Red Sox Find Ninth Life
Monday, May 14, 2007
BOSTON, May 13 -- Jeremy Guthrie spoke with Sam Perlozzo in the Baltimore Orioles dugout before the ninth inning, planning how he would conclude the best day of his baseball life. "If a guy gets on, come and get me if you want," Guthrie told his manager. Then he climbed the dugout steps, ahead by five runs, to finish his three-hit, scoreless masterpiece in Fenway Park.
"No one could have expected what occurred," Guthrie said.
Not even in the recesses of the Orioles' nightmares, not in the wildest hopes of the 36,379 delirious fans, could anyone have conjured the bottom of the ninth inning of the Orioles' 6-5 loss to the Boston Red Sox. Baltimore's epic meltdown began with an error and ended with another. In between, there were six runs, three hits, three walks, two overmatched relievers, one questionable managerial move and 25 hanging jaws on the Orioles bench.
"That's a game we should've won, end of story," first baseman Kevin Millar said. "There's no rhyme or reason why we should've lost that game. That game was in our hands."
Or, more specifically, in Ramon Hernandez's catcher's mitt. After a groundout to start the ninth, Coco Crisp popped up a Guthrie fastball in front of home plate, where shadows crisscrossed the infield. Chris Gomez charged from third base, but there was no way he was making it. Pitchers rarely catch popups, so Guthrie stayed near the mound.
Hernandez flailed as he chased the ball, throwing his mask at his feet as he fought the sun. According to Hernandez, neither the shadows nor the mask mattered when the ball plopped out of his mitt, harmlessly to the grass. "I just dropped it," he said.
Crisp safely on first, Perlozzo came to the mound, adhering to Guthrie's vow about a hitter reaching base. But Guthrie had never considered a weak fly resulting in a base runner. A walk or hit would prove his 95-mph fastball was losing steam; the meager pop only encouraged him.
"I'll go through this one," Guthrie told Perlozzo. But Perlozzo didn't want to take the risk, so he yanked Guthire. "It was my decision," Perlozzo said later. He also said, given the chance, he would do the same thing again.
"Glad he got taken out," Boston's Kevin Youkilis said.
Guthrie wanted to finish the game, but he was not disappointed. In the bullpen, with a full day's rest, were Danys Baez and Chris Ray. The are the Orioles' best two relievers, and they still led 5-0.
"Not once did I think, 'This isn't going to work out for us,' " Guthrie said.
Baez lasted two hitters. The first, David Ortiz, smoked a double to center, and Boston's first run scored. The second, Wily Mo Peña, roped a single to left.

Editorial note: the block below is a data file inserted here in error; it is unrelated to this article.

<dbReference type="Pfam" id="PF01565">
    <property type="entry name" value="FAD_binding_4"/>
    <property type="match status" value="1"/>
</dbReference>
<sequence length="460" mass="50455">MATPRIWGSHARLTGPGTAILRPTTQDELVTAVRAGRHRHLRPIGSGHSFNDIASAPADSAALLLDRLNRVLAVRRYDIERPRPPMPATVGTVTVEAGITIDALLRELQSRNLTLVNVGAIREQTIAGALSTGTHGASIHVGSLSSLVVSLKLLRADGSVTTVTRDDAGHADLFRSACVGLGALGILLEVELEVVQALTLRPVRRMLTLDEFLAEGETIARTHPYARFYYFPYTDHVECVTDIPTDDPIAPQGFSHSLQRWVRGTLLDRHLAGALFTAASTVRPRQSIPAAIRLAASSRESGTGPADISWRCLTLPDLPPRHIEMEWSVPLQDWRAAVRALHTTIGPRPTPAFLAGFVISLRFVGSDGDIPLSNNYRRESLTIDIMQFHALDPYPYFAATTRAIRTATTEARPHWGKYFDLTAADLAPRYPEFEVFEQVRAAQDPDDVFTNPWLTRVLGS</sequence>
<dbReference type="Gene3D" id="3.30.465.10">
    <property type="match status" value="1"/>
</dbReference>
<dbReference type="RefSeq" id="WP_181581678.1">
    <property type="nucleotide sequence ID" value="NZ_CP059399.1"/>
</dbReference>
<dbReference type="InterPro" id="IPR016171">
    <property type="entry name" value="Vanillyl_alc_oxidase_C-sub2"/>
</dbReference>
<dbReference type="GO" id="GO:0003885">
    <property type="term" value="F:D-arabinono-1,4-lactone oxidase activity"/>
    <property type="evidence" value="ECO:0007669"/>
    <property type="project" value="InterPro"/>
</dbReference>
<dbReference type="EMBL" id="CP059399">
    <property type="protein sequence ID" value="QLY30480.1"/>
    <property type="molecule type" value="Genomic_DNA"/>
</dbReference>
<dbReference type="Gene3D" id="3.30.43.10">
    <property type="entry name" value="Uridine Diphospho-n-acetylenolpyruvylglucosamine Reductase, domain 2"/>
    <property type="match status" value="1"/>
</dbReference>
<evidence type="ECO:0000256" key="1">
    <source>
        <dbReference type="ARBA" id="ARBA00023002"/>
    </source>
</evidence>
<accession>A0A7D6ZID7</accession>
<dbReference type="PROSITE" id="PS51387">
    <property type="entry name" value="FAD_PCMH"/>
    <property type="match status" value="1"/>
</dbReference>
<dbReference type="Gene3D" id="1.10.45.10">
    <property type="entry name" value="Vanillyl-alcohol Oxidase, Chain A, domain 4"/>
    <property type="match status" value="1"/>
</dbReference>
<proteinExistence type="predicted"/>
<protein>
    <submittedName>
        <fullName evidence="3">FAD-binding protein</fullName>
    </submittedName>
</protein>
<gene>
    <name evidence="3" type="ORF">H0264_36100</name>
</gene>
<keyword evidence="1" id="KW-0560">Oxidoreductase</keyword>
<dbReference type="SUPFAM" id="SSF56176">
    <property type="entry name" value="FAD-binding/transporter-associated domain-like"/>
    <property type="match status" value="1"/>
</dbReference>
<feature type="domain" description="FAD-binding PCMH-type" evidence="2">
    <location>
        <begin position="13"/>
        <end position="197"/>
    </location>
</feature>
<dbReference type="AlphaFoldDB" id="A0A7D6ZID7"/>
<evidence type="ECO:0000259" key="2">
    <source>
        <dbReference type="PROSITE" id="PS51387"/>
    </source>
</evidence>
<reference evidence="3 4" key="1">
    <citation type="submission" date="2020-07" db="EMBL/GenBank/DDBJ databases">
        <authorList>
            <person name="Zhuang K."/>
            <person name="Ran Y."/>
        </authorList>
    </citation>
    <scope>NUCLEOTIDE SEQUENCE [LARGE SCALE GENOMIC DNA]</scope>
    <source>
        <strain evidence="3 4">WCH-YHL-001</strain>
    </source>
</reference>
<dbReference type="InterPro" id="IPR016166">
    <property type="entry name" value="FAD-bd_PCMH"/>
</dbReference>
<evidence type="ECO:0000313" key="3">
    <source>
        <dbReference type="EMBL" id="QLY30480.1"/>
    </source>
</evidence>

Perlozzo turned to his closer, Ray. The last time Ray had pitched against the Red Sox, he blew a save by allowing a long home run to Peña.
But once he arrived on the mound, he had no idea where the ball was going. He walked J.D. Drew to load the bases, then walked Youkilis to score run two. Jason Varitek lined a double to right, scoring two more runs. As Varitek slowed into second, Guthrie realized his gem was falling apart.
"I was just off today," Ray said. "I had a hard time locating and I was missing my spots. I just didn't have my good stuff tonight. I beat myself."
Still, he nearly escaped. He walked Eric Hinske intentionally, then Alex Cora bounced a ball to Brian Roberts, too slowly for him to turn a double play. The safe move was throwing to first, playing for extra innings; the risk was throwing home. Roberts threw home and, contrary to what replays would show, nabbed Youkilis for the second out.
Julio Lugo, the man who began the inning, came to the plate. He worked a 3-2 count, and Ray induced a ground ball to Millar's right. He shuffled over deep in the hole as Ray, a moment too late, started sprinting to the bag. He was neck and neck with Lugo as Millar wound up. If he beat him to the base, the game would be over.
Millar side-armed a throw just where he aimed. Ray squinted for the ball in the sun. He tried to find first base with his right foot at full speed. While doing that, he failed to catch the ball. It bounced off his glove and dribbled away, giving Hinske, running with the 3-2 pitch, ample time to score the game-winning run from second.
The Red Sox streamed onto the field, the fans exploded and the Orioles skulked off the field, some of them peering at the scoreboard as if trying to make sure that had really just happened. They slogged to their lockers, the only noise in the clubhouse was water smacking the shower floor and forks scraping plates. Perlozzo faced reporters, his answers short, his voice soft. One thing, the most obvious thing, gnawed at him. "The game," he said, "should have been over."